Bank of Canada Governor Tiff McClelland told the Senate Banking and Commerce Committee on Wednesday that the fight against inflation will be harder than expected and that further interest rate hikes are needed.
Updated yesterday to 6:14 pm.
The governor is answering questions from senators, some of whom have questioned the central bank’s ability to bring the inflation rate to the 2% target.
Senator Elizabeth Marshall of Newfoundland and Labrador said, “You’re talking about some kind of transformation. You lost the mark with this temporary inflation. How do you restore your credibility?” She asked.
“The best way is to reduce inflation to 2%,” Tiff Maclem replied. Other questions have focused on the inability of the central bank to forecast inflation higher than the current rate. “It gives the impression that the bank is not in control,” said Senator Paul Massicot.
The Governor explained the new roadmap of the Central Bank to the Committee of Senators. “We want to make it clear that emergency measures are no longer necessary and that we can expect rates to rise,” he reiterated.
The bank expects the inflation rate to remain high at around 5% in the first half of the year, before declining to 3% by the end of 2022 and reaching the 2% target in 2023.
Economist and new Quebec Senator Clement Gignock has expressed concern that restrictions on the supply of many products could last longer and keep prices high. “Interest rates may rise further than the neutral rate [estimé à entre 1,75 % et 2,75 % par la Banque du Canada] ? He asked.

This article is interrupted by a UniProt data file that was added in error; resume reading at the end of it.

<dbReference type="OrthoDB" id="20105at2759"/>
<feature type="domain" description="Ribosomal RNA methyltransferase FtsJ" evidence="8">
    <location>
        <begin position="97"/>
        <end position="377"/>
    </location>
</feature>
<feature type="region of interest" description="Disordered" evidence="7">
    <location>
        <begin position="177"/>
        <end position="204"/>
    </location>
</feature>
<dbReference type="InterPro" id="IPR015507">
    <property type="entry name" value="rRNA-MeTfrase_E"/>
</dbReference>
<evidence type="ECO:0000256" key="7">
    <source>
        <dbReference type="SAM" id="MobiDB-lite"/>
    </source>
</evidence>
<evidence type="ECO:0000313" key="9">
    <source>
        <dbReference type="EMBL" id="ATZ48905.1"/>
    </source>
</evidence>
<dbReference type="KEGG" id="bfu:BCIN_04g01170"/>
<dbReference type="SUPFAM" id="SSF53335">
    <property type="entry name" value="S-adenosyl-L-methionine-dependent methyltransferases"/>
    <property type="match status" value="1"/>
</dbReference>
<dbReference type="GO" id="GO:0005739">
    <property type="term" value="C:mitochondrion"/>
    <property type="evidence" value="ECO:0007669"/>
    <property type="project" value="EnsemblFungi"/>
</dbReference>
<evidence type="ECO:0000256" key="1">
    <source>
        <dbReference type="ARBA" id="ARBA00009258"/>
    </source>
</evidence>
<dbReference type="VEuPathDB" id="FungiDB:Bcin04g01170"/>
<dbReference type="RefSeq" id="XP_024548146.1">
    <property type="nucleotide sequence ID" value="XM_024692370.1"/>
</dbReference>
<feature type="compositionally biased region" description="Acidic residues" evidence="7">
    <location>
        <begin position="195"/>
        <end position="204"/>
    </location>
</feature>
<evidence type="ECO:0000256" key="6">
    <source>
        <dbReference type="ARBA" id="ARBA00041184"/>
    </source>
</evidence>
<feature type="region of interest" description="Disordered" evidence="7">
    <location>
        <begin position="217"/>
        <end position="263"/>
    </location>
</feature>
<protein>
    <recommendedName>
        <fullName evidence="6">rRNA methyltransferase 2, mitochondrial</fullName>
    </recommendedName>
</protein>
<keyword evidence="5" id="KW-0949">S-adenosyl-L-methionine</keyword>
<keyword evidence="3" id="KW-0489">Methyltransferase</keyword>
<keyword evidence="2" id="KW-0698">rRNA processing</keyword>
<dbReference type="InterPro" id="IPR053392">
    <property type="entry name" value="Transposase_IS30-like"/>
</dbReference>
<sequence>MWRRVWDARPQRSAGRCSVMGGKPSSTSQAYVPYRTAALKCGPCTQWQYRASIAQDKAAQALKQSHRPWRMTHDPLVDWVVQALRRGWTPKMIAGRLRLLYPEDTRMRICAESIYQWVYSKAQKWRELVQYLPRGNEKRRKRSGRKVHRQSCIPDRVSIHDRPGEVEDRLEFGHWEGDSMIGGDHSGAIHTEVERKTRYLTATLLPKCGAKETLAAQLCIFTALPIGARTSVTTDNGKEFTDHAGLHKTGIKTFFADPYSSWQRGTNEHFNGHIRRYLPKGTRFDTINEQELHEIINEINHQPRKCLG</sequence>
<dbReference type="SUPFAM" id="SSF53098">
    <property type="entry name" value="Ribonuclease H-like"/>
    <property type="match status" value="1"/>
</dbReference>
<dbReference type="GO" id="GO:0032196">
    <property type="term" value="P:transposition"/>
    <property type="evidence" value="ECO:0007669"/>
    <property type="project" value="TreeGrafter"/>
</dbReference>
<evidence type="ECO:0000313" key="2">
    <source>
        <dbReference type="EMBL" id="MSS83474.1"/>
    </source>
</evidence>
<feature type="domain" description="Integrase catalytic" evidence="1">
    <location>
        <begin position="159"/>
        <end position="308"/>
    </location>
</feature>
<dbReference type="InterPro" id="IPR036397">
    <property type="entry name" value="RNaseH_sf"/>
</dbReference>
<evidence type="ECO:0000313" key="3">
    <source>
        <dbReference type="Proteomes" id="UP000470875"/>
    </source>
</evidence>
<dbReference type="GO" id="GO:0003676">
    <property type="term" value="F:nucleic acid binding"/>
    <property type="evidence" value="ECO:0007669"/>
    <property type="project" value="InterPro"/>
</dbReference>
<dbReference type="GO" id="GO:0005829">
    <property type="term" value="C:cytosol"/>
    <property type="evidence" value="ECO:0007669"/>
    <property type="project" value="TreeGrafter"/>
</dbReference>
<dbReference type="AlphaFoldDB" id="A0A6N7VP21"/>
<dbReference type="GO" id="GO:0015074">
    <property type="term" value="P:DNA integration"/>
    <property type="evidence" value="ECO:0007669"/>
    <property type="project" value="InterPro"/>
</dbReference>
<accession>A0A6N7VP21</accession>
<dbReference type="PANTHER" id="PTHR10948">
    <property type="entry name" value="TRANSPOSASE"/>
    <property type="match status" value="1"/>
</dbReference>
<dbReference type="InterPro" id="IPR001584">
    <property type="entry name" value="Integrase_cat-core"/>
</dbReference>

“If your scene happens, yes, it’s going to be more difficult,” the governor replied.
Bank of Canada plans several key rate hikes in the coming months, but this number is based on a number of variables and is highly uncertain, he explained.
Therefore, families accumulate savings during the epidemic and they spend a good portion of this money on goods and services when all health restrictions are lifted. If Canadians spend more than they expect, “growth will increase further and interest rates will have to rise further,” the governor said.
The Central Bank estimates that the Canadian economy will grow at 4% this year and 3.5% in 2023.
“I found you to be very optimistic with this 4%,” said Senator Pierre Ringgutt from New Brunswick. Quebec Senator Larry Smith has expressed concern about the impact of interest rate hikes on homes and businesses and the economy in general.
Carolyn Rogers, the bank’s new senior deputy governor, explained that the bank’s confidence in solid growth stems from the fact that the economy is doing very well despite many restrictions. “There is still a lot of growth potential,” she stressed.
She said pressure tests applied by financial institutions to ensure that households save savings, as well as borrowers can withstand high interest rates, can mitigate the impact of rate hikes on the real estate sector and the economy as a whole.
The governor insisted that the range of rate hikes now on the central bank’s agenda should be gradual and that the impact of each hike should be assessed. “We said there would not be an increase, but a lot more, but you can also take a break between the two increases,” he said.